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Redskins Offseason Grades - Did Washington do enough to solidify their defense?

The Redskins defense was the heart of the team last year, but regressed as the season went on. So how much better, if at all, did the Redskins get defensively this offseason?

NFL: Atlanta Falcons at Washington Redskins Geoff Burke-USA TODAY Sports

As the Redskins rookie minicamp approaches, the coaching staff evaluation of the 2019 roster commences. The months of March (Free Agency) and April (NFL Draft) are where NFL teams address their needs and envision the new makeup of their team. For the Redskins, along with the rest of the NFL, the months of May and June are for organized team activities and minicamps. The coaching staff will get early looks to see precisely where they are with some of their younger players, and what they will need to address by the time training camp arrives. So, for Washington, we know that the Redskins defense was the strength of the team in 2018. However, as the season went on, they started to wear down and possibly regress. Therefore it begs the question - As we head into May and June, have the Redskins done enough to solidify their defense?

Defensive Concerns/Needs for Washington heading into the off-season:

Inside Linebacker: The Redskins lost a weapon (speed and tackling) to the Philadelphia Eagles in Zach Brown, but gained third-year veteran, Rueben Foster via waivers prior to the end of the 2018 season. The inside linebackers struggled in coverage and struggled to remain true to their defensive assignments last season; there were issues with gap responsibilities or numerous instances of merely being out of position, which led to concerns about this unit as the weeks progressed.

Josh Harvey-Clemons, although had an insignificant amount of playing time in 2018, continues to develop as a linebacker by bulking up. He and Shaun Dion Hamilton will be looked at as young but key contributors to the Redskins defense. Linebacker Cole Holcomb also possesses the speed that Zach Brown previously provided to the Redskins, but can he prove himself on an NFL field?

If these young players can show they can play and are deserving of quality playing time, it is likely that Mason Foster may be a surprise training camp cut when it is all said and done. Mason lacks the speed needed to be a three-down linebacker and struggles in coverage; however, he is a productive two-down linebacker who is physical and big enough to take on the offensive lineman in the run game and blitz situations.

Edge Rusher: The Redskins lost Preston Smith and Pernell McPhee in this off-season, leaving a significant hole at the starting edge position opposite Ryan Kerrigan. Third-year player Ryan Anderson, before the NFL Draft, was slated to fill in the void Preston Smith left. The issue is, the Redskins have never had a young speed edge rusher that is so threatening to an offense, and Ryan Anderson does not come close to providing that. In addition to the lack of speed, he has not proven that he can be an every-down edge defender who can both defend the run and rush the passer.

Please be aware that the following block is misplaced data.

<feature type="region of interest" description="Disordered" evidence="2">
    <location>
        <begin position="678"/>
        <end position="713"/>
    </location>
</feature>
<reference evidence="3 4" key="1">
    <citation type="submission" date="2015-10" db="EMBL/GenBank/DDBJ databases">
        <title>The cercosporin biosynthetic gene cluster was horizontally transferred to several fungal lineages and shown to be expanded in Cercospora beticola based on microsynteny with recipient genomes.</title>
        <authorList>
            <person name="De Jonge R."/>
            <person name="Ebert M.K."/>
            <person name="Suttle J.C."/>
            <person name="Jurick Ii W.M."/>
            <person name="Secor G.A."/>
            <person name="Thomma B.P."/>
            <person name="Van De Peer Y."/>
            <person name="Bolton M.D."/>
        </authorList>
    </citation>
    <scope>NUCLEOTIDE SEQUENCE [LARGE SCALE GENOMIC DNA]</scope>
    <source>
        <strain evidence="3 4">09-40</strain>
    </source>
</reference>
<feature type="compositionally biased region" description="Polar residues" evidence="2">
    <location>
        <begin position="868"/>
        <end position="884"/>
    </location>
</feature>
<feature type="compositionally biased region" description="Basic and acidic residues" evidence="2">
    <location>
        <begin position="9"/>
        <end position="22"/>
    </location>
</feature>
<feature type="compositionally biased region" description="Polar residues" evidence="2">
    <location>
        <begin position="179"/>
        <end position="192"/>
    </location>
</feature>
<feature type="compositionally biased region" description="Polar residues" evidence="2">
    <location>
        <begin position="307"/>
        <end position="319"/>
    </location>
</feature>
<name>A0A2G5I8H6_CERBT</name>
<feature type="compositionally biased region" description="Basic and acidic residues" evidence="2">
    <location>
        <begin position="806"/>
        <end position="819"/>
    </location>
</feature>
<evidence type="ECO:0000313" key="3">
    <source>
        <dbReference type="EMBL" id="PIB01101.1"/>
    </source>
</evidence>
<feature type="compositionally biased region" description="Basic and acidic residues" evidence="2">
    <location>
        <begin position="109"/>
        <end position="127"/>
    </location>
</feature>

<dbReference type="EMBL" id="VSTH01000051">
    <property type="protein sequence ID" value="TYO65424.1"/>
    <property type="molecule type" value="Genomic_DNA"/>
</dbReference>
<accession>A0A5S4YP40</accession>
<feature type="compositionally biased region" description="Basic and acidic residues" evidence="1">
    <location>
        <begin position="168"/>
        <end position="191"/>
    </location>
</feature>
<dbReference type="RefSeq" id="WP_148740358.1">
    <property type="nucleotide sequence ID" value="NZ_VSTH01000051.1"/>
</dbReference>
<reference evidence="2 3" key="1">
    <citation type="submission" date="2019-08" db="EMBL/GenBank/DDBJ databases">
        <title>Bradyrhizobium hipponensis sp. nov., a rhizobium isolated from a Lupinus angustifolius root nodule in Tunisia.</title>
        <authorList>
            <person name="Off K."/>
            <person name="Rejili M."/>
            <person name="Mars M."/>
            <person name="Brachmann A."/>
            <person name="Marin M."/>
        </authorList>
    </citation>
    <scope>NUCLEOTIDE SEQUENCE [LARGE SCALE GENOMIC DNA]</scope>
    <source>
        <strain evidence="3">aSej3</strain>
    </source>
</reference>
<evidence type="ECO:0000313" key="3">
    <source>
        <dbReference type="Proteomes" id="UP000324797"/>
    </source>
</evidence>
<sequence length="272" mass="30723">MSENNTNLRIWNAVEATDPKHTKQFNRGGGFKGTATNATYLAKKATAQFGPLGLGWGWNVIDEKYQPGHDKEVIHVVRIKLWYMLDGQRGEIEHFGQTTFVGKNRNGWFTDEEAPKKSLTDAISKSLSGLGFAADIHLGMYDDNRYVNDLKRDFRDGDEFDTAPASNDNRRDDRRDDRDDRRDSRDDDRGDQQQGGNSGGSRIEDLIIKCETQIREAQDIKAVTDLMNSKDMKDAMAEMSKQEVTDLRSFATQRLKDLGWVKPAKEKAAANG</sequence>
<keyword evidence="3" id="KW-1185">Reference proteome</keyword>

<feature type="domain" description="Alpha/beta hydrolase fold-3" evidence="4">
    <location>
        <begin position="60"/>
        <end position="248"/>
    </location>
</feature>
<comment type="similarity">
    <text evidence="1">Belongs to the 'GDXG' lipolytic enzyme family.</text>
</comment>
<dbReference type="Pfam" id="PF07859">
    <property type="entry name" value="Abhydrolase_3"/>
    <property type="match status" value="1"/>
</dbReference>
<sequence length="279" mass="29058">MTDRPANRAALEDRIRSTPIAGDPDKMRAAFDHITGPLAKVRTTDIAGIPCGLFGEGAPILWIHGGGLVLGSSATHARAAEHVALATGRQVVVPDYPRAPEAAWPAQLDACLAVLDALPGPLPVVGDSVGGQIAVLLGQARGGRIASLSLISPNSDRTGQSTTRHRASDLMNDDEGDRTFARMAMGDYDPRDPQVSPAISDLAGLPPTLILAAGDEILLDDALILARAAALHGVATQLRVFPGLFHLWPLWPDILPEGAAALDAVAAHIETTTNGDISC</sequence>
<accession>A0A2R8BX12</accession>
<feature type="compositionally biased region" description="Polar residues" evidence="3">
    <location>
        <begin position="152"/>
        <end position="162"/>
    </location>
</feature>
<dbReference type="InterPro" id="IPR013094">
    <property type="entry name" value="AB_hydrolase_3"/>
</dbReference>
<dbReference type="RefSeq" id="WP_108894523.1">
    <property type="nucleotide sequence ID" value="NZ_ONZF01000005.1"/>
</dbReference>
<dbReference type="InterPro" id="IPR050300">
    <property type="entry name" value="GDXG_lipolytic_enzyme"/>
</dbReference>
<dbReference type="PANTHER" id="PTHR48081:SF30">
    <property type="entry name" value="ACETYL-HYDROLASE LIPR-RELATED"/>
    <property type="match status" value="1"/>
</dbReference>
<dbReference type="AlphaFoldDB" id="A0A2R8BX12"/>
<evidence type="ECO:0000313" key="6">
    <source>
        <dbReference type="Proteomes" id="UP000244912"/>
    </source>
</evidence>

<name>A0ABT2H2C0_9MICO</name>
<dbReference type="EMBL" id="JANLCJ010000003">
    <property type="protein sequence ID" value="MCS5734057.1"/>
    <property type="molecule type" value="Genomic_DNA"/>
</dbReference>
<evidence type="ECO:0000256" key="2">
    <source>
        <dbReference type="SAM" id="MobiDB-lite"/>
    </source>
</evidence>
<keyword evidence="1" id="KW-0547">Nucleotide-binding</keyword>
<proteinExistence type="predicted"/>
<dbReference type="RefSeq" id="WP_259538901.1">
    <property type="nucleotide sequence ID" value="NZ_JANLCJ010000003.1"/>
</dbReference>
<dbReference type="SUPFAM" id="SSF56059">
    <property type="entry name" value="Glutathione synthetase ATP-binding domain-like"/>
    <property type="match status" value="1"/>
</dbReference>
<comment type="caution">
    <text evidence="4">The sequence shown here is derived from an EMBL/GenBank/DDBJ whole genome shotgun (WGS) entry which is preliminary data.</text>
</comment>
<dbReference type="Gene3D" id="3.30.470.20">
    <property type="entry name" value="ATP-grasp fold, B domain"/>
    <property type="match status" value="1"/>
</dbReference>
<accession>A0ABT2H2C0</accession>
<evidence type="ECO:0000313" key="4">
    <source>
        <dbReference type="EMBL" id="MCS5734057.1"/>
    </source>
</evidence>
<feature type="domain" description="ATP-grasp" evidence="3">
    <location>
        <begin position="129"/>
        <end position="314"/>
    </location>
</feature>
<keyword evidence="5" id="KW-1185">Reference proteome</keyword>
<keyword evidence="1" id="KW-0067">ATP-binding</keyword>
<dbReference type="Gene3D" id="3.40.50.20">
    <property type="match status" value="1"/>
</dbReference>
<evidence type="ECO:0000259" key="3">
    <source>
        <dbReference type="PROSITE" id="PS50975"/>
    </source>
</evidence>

Enter Mississippi State’s edge rusher, Montez Sweat, and Oklahoma State’s Jordan Brailford. Sweat is the speed rusher that the Redskins need. He does come with possible health concerns; he was taken off of some teams’ boards with questions about a heart condition. Nonetheless, he was cleared by the Redskins medical staff and others, which indicates the Redskins may have gotten a steal in Sweat when they swooped back into the late first round to take him. Brailford was the last draft pick of the Redskins for 2019, so though time will tell how he develops; there are not high expectations for him among the masses.

Safety: With the loss of D.J. Swearinger prior to the end of last season, the Redskins had mostly nothing at the safety position. As the free agency period began, the Redskins made their most significant veteran free agent acquisition in recent years, signing former All-Pro safety Landon Collins. Collins is an excellent addition for both the run game and pass game, a player who is capable of defending any part of the field, but who is most effective in the box, where he is most instinctive.

Outside of Collins, the Redskins have little to no experience as it stands today. They will need someone to step up for them in a big way because Troy Apke, Montae Nicholson, and Deshazor Everett have started only 24 games (of a potential 81) between them. Besides, there is currently no telling what Nicholson’s future with the Redskins will be; it is unknown if he is facing legal consequences or a team or league imposed suspension that may impact his chances of winning a starting job.

There is minimal experience among the Redskins safeties, so, although Landon Collins was a significant signing at the position group, how much stronger did it get this offseason?

Off-Season Grade: B-

The Redskins, overall, had an impressive off-season as they continued to strengthen their roster. The building blocks were put in place for the defensive side of the football, where “shoe-in” starters at key positions were needed. The Redskins were able to find them for the outside linebacker position and one safety position. There is still uncertainty and a lack of experience at one of both the inside linebacker position and the second safety position.


What is your offseason grade for the Redskins defense?

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